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Stealth Interceptors not beyond many countries?

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posted on Dec, 14 2005 @ 10:07 AM
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Tailless designs afford less maneuverability and are altogether harder to design. One solution to assist maneuverability of tailless designs is thrust vectoring, but designing stealthy thrust vector control, as on the F-22 is a massive task. It is simpler to retain a tail.

Same with the manned –v- unmanned choice. An unmanned design has several advantages on paper, but adds much to development challenges.

A render of the MBB stealth demonstrator (1980s). This was the basic inspiration for the faceted stealth concept design I’m working on. (note; concept, not a real plane)




posted on Dec, 14 2005 @ 11:31 PM
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Just wondering but what measure of stealth is involved in the actual materials used in construction ? Im assuming that the F117,B2 etc use special created materials to reduce their radar cross section so im assuming these would be unavailable to other countries.



posted on Dec, 15 2005 @ 02:04 AM
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Originally posted by bmdefiant
Just wondering but what measure of stealth is involved in the actual materials used in construction ? Im assuming that the F117,B2 etc use special created materials to reduce their radar cross section so im assuming these would be unavailable to other countries.


There are several different materials used, like RAM (radar absorbent material) and RAP ( ___ ___ paint).

These things are available to other nations, but I am sure there are different levels of quality.

The BIG problem with making stealth aircraft is cost. Just because you have the technology to do something doesn't mean you can afford to. The techniques involved in designing, testing, an building a normal aircraft - much less a true "stealth" one are huge.

The US could probably send a man to Pluto if we really wanted to - it's just to damned expensive though. Likewise, there are maybe 3 or 4 nations that can afford to build their own stealth aircraft (and that is a VERY high estimate, considering no nation other then the US has done so untill now).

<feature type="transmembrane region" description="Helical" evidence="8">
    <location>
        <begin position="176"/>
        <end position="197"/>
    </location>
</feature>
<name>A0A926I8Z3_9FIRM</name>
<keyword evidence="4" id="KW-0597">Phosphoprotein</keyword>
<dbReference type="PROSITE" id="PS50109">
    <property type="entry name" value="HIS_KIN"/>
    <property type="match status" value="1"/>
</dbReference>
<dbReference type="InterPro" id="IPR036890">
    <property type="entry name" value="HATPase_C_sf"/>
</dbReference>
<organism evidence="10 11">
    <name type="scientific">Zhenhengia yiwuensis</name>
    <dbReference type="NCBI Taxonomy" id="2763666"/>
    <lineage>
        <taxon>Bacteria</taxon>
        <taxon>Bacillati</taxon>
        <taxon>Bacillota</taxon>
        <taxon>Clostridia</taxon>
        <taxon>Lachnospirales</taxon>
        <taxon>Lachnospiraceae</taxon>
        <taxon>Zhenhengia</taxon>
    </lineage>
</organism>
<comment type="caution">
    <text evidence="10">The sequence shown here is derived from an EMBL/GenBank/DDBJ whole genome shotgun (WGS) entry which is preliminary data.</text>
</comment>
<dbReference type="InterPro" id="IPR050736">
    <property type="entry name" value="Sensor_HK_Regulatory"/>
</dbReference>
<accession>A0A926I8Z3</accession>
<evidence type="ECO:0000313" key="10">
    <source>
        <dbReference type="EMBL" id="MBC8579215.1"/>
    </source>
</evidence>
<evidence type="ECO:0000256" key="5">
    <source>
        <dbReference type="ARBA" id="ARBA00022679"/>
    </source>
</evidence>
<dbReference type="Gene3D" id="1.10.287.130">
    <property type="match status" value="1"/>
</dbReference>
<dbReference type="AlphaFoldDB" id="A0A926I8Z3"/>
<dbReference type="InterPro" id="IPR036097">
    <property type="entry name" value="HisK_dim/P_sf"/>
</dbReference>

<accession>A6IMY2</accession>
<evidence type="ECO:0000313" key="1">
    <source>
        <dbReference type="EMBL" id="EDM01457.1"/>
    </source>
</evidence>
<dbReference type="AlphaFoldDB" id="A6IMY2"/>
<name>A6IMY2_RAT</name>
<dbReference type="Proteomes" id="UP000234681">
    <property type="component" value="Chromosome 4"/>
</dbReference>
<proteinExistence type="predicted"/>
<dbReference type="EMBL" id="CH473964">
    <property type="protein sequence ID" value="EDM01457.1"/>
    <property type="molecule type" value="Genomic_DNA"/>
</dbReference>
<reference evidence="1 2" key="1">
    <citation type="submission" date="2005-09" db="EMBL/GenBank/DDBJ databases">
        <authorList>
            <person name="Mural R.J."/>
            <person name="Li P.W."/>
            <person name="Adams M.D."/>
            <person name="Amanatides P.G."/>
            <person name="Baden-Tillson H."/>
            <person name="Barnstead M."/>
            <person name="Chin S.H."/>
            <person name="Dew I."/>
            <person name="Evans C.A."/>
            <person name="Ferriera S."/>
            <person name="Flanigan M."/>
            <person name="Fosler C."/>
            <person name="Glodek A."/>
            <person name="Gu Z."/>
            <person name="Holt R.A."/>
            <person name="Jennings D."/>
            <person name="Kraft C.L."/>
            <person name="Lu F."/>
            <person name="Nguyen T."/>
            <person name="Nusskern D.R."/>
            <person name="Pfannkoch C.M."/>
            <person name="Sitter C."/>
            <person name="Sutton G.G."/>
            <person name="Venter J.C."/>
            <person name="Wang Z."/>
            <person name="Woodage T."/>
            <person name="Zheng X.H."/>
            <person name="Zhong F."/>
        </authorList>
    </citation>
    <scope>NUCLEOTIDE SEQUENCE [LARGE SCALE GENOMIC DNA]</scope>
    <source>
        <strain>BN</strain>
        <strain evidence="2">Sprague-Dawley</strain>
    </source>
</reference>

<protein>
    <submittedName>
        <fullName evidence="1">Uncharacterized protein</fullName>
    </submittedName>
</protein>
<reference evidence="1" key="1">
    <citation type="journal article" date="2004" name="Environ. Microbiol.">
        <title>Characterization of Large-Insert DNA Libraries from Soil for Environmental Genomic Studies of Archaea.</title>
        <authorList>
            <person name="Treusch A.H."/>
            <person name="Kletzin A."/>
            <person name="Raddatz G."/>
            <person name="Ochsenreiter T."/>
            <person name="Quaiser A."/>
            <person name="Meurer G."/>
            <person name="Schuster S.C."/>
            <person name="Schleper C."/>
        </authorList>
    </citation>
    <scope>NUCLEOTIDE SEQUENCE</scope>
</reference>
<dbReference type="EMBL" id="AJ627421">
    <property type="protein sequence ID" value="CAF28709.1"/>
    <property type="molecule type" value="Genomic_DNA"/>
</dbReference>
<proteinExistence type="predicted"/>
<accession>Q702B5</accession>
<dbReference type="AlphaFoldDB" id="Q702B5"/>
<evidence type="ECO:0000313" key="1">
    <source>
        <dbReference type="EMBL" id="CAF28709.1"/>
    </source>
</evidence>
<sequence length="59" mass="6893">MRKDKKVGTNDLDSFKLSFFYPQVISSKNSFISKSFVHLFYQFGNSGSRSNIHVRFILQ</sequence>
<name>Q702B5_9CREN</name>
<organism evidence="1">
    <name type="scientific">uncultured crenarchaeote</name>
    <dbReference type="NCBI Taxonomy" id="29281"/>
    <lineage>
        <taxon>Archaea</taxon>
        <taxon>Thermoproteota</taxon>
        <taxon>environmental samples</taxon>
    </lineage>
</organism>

posted on Dec, 15 2005 @ 04:02 AM
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Mod Edit: Please read the u2u I sent you. thanks

[edit on 12/18/05 by FredT]



posted on Dec, 15 2005 @ 10:24 AM
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Originally posted by American Mad Man

There are several different materials used, like RAM (radar absorbent material) and RAP ( ___ ___ paint).

These things are available to other nations, but I am sure there are different levels of quality.


Radar Absorbing Material (RAM) is used in several Key forms:

Sheet RAM- These are flexable lamanent skins that can be attached directly to the frame of an aircraft, or can be glued to an existing skin. (sheet RAM can also take the form of self adhering tape)

Paint RAM- As the name suggests, this is a radar absorbing paint.

Putty RAM- This is a pliable silly putty like material that is used to make repair and seal gaps.

I have also heard that there are several formulas for making RAM, but they are all secret.

Tim



posted on Dec, 16 2005 @ 03:07 PM
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Two more configurations


The smaller windows in the latter are not because it’s bigger, but because conventional sight is replaced by 360x360 IRST coverage, allowing minimal windows (for emergency and landing) that posed radar reflectivity problems (mainly the joints).



posted on Dec, 17 2005 @ 05:05 AM
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Sure, you can go and waste time and money trying to copy the Americans, never mind the fact that Australia has already made all current stealth technologies obsolete, we invented the only RADAR system in the world that can consistantly detect all kinds of stealth aircraft every time. The only thing stopping us from building more than one set is the fact that the Yanks bought the design, patents and prototype out when we told them about it and busted their pride
.



posted on Dec, 17 2005 @ 05:05 AM
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Sure, you can go and waste time and money trying to copy the Americans, never mind the fact that Australia has already made all current stealth technologies obsolete, we invented the only RADAR system in the world that can consistantly detect all kinds of stealth aircraft every time. The only thing stopping us from building more than one set is the fact that the Yanks bought the design, patents and prototype out when we told them about it and busted their pride